Why Tell Stories

Today I would like to pose a question:

Why do we tell stories?

To give you further avenues to explore, consider the following related questions: What do you think it is that attracts us to stories. What is the function of stories within a culture? On what basis do we consider a story worthy of hearing. How is meaning derived from stories? How are stories deemed to be true?

When we think of the nature of stories our tendency is to think that it is merely the product of the imagination, with the implication that it is something other than reality. In responding to the above questions, consider the possibility that our understanding of reality is constructed through the same processes that stories are created.

In closing, think about this. If I was to ask you who you are, would you respond by giving me a list of facts or would you give me some kind of story?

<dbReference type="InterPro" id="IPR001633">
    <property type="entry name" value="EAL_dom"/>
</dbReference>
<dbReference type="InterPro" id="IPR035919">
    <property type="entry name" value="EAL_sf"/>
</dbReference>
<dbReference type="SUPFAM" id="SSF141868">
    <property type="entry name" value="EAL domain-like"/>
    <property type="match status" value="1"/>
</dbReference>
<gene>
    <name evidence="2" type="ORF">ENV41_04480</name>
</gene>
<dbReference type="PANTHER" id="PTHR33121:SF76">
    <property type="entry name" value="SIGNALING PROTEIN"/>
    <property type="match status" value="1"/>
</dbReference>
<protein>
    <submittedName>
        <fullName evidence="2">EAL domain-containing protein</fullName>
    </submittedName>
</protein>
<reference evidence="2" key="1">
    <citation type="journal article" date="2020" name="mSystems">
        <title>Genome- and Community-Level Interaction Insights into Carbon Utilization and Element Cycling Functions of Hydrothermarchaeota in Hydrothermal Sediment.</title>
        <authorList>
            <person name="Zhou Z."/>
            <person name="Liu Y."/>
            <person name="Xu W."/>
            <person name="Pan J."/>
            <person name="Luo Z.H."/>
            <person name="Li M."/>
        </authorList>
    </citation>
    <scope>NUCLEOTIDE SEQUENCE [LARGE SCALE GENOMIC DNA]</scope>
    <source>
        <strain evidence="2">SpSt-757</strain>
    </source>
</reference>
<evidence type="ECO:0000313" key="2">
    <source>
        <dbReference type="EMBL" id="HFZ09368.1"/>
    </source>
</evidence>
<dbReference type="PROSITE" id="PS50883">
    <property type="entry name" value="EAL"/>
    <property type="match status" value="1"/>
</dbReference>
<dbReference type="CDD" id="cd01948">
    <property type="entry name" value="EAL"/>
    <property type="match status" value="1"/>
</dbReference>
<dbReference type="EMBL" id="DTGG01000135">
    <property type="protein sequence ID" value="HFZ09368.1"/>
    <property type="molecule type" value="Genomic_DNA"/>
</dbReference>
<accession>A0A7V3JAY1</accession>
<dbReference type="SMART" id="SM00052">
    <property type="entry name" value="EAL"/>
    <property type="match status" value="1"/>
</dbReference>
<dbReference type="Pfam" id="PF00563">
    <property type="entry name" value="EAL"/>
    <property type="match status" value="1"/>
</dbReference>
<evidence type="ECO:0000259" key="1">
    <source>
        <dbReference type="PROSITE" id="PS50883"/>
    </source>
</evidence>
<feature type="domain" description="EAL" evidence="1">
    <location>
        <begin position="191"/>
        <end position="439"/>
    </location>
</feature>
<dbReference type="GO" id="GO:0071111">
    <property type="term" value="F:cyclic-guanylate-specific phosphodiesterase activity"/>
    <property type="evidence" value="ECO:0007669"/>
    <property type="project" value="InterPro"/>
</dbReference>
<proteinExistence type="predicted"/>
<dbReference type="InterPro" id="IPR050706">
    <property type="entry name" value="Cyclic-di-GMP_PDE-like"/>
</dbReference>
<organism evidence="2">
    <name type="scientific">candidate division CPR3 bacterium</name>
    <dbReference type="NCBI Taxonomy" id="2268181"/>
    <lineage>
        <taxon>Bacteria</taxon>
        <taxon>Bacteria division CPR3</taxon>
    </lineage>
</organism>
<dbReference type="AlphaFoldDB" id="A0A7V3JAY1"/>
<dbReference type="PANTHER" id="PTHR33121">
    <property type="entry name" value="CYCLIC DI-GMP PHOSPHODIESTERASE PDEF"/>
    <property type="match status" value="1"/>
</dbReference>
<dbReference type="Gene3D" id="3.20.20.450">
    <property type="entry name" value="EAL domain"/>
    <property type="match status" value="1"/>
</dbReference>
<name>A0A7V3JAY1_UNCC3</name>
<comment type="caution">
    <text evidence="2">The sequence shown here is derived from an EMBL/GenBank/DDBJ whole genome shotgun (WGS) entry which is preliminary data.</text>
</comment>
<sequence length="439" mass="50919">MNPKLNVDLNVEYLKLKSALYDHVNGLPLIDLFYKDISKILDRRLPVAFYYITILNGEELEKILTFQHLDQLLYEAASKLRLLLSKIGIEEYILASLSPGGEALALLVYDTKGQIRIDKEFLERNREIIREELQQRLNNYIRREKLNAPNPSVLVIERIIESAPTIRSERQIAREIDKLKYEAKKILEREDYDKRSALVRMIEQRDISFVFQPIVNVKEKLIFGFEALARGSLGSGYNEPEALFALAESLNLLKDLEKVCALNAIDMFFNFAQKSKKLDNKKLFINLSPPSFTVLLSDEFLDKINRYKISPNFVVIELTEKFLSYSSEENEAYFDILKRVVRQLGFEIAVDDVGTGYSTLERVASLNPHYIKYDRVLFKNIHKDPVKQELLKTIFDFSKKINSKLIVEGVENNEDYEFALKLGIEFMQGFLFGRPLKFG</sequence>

2 Responses to “Why Tell Stories”

  1. tom  

    I think a bit of both. Facts and story. Stories are huge and we need have lost the art in modern America. I have been doing a lot of reading regarding experiential storytelling as a form of sharing God’s truth with people. Doug Paggit’s book Preaching Re-imagined talks about how we essentially are part of a story. God’s story as it relates to HIs creation. Stories are important for a lot of reasons. From simply entertainment to the fact that we can be part of them and learn and grow as a result.

  2. Administrator  

    Tom, great to hear from you! I’m glad you visited my webpage, and I like what you said.

    Concerning the list of facts, it seems to me that such things could only be understood in a larger context, which when communicated requires some kind of story telling.

    Related to your idea that we are part of a larger story, particularly God’s story, Dan Allender has written a book about this titled, To Be Told. One of his premises is that spiritual maturity is linked to our ability to discern what story God is writing in our lives and by taking responsibility for our stories through co-authorship.

    Along with this it seems significant to me that much of the Scriptures are stories, as opposed to a complilation of metaphysical propositions, or a bunch of lists that name various qualities or characteristics about God. I sense (and perhaps later I will unpack this) that storytelling is an incarnational act.